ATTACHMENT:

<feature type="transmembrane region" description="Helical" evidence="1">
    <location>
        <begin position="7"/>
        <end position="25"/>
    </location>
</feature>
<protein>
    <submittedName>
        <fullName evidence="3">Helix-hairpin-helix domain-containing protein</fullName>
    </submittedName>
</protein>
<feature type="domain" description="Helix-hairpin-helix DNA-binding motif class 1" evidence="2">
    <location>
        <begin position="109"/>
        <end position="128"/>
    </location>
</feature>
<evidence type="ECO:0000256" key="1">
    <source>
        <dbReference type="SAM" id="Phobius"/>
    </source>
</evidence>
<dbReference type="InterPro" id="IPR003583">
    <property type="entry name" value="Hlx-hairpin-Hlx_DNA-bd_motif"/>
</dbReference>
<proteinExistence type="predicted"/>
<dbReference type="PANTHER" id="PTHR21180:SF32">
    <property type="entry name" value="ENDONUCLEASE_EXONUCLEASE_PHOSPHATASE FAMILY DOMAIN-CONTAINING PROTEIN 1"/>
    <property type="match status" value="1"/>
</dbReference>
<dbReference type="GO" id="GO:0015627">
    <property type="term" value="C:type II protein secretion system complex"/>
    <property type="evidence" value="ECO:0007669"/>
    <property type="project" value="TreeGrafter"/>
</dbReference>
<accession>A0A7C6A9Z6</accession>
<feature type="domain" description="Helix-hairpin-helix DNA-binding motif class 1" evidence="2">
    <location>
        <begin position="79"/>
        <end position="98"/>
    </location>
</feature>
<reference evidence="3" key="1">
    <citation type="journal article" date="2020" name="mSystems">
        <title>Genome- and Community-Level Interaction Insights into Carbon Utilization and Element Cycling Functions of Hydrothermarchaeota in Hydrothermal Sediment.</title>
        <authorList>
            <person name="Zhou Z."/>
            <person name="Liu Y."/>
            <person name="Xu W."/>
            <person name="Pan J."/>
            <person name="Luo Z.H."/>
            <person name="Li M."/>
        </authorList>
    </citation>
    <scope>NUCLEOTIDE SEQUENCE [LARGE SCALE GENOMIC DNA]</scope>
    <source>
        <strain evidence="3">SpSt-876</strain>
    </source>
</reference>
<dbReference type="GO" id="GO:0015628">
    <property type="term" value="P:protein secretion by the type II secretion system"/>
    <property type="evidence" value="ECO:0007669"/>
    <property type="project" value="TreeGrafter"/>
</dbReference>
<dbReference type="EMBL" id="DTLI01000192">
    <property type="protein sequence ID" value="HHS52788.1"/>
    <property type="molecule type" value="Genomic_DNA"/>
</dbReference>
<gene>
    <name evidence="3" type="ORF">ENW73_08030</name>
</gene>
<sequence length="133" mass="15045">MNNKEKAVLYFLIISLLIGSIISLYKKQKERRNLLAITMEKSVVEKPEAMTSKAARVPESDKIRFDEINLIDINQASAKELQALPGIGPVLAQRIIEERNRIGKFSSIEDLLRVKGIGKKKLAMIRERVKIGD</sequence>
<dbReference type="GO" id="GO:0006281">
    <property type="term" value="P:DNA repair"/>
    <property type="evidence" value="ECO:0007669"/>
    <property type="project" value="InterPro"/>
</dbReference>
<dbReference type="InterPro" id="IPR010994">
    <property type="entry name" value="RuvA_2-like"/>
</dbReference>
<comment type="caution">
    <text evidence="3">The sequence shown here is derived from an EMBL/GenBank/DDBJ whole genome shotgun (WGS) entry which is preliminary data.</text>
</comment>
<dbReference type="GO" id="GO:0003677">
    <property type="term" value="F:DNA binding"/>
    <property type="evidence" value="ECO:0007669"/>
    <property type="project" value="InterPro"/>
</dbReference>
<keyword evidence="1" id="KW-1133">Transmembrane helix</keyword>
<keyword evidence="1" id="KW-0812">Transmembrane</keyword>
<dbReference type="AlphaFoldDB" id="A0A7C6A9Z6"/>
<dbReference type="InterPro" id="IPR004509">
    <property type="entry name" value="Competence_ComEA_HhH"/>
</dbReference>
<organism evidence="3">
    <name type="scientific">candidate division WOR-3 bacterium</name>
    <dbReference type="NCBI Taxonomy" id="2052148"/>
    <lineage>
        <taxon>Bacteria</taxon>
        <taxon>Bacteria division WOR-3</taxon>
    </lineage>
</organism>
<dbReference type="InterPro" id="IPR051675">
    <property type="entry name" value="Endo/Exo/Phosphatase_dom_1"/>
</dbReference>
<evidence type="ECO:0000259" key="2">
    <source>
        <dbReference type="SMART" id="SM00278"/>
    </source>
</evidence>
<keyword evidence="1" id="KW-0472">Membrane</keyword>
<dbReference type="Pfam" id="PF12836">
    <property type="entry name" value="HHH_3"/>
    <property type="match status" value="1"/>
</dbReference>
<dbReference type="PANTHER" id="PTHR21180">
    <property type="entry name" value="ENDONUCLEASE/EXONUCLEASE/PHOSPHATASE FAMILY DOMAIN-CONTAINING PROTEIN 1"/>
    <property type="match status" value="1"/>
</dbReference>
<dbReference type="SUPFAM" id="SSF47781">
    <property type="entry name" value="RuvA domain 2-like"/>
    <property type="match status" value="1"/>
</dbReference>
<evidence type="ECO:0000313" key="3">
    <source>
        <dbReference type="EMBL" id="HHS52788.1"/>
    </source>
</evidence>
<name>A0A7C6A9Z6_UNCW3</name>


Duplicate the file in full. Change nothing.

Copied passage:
<feature type="transmembrane region" description="Helical" evidence="1">
    <location>
        <begin position="7"/>
        <end position="25"/>
    </location>
</feature>
<protein>
    <submittedName>
        <fullName evidence="3">Helix-hairpin-helix domain-containing protein</fullName>
    </submittedName>
</protein>
<feature type="domain" description="Helix-hairpin-helix DNA-binding motif class 1" evidence="2">
    <location>
        <begin position="109"/>
        <end position="128"/>
    </location>
</feature>
<evidence type="ECO:0000256" key="1">
    <source>
        <dbReference type="SAM" id="Phobius"/>
    </source>
</evidence>
<dbReference type="InterPro" id="IPR003583">
    <property type="entry name" value="Hlx-hairpin-Hlx_DNA-bd_motif"/>
</dbReference>
<proteinExistence type="predicted"/>
<dbReference type="PANTHER" id="PTHR21180:SF32">
    <property type="entry name" value="ENDONUCLEASE_EXONUCLEASE_PHOSPHATASE FAMILY DOMAIN-CONTAINING PROTEIN 1"/>
    <property type="match status" value="1"/>
</dbReference>
<dbReference type="GO" id="GO:0015627">
    <property type="term" value="C:type II protein secretion system complex"/>
    <property type="evidence" value="ECO:0007669"/>
    <property type="project" value="TreeGrafter"/>
</dbReference>
<accession>A0A7C6A9Z6</accession>
<feature type="domain" description="Helix-hairpin-helix DNA-binding motif class 1" evidence="2">
    <location>
        <begin position="79"/>
        <end position="98"/>
    </location>
</feature>
<reference evidence="3" key="1">
    <citation type="journal article" date="2020" name="mSystems">
        <title>Genome- and Community-Level Interaction Insights into Carbon Utilization and Element Cycling Functions of Hydrothermarchaeota in Hydrothermal Sediment.</title>
        <authorList>
            <person name="Zhou Z."/>
            <person name="Liu Y."/>
            <person name="Xu W."/>
            <person name="Pan J."/>
            <person name="Luo Z.H."/>
            <person name="Li M."/>
        </authorList>
    </citation>
    <scope>NUCLEOTIDE SEQUENCE [LARGE SCALE GENOMIC DNA]</scope>
    <source>
        <strain evidence="3">SpSt-876</strain>
    </source>
</reference>
<dbReference type="GO" id="GO:0015628">
    <property type="term" value="P:protein secretion by the type II secretion system"/>
    <property type="evidence" value="ECO:0007669"/>
    <property type="project" value="TreeGrafter"/>
</dbReference>
<dbReference type="EMBL" id="DTLI01000192">
    <property type="protein sequence ID" value="HHS52788.1"/>
    <property type="molecule type" value="Genomic_DNA"/>
</dbReference>
<gene>
    <name evidence="3" type="ORF">ENW73_08030</name>
</gene>
<sequence length="133" mass="15045">MNNKEKAVLYFLIISLLIGSIISLYKKQKERRNLLAITMEKSVVEKPEAMTSKAARVPESDKIRFDEINLIDINQASAKELQALPGIGPVLAQRIIEERNRIGKFSSIEDLLRVKGIGKKKLAMIRERVKIGD</sequence>
<dbReference type="GO" id="GO:0006281">
    <property type="term" value="P:DNA repair"/>
    <property type="evidence" value="ECO:0007669"/>
    <property type="project" value="InterPro"/>
</dbReference>
<dbReference type="InterPro" id="IPR010994">
    <property type="entry name" value="RuvA_2-like"/>
</dbReference>
<comment type="caution">
    <text evidence="3">The sequence shown here is derived from an EMBL/GenBank/DDBJ whole genome shotgun (WGS) entry which is preliminary data.</text>
</comment>
<dbReference type="GO" id="GO:0003677">
    <property type="term" value="F:DNA binding"/>
    <property type="evidence" value="ECO:0007669"/>
    <property type="project" value="InterPro"/>
</dbReference>
<keyword evidence="1" id="KW-1133">Transmembrane helix</keyword>
<keyword evidence="1" id="KW-0812">Transmembrane</keyword>
<dbReference type="AlphaFoldDB" id="A0A7C6A9Z6"/>
<dbReference type="InterPro" id="IPR004509">
    <property type="entry name" value="Competence_ComEA_HhH"/>
</dbReference>
<organism evidence="3">
    <name type="scientific">candidate division WOR-3 bacterium</name>
    <dbReference type="NCBI Taxonomy" id="2052148"/>
    <lineage>
        <taxon>Bacteria</taxon>
        <taxon>Bacteria division WOR-3</taxon>
    </lineage>
</organism>
<dbReference type="InterPro" id="IPR051675">
    <property type="entry name" value="Endo/Exo/Phosphatase_dom_1"/>
</dbReference>
<evidence type="ECO:0000259" key="2">
    <source>
        <dbReference type="SMART" id="SM00278"/>
    </source>
</evidence>
<keyword evidence="1" id="KW-0472">Membrane</keyword>
<dbReference type="Pfam" id="PF12836">
    <property type="entry name" value="HHH_3"/>
    <property type="match status" value="1"/>
</dbReference>
<dbReference type="PANTHER" id="PTHR21180">
    <property type="entry name" value="ENDONUCLEASE/EXONUCLEASE/PHOSPHATASE FAMILY DOMAIN-CONTAINING PROTEIN 1"/>
    <property type="match status" value="1"/>
</dbReference>
<dbReference type="SUPFAM" id="SSF47781">
    <property type="entry name" value="RuvA domain 2-like"/>
    <property type="match status" value="1"/>
</dbReference>
<evidence type="ECO:0000313" key="3">
    <source>
        <dbReference type="EMBL" id="HHS52788.1"/>
    </source>
</evidence>
<name>A0A7C6A9Z6_UNCW3</name>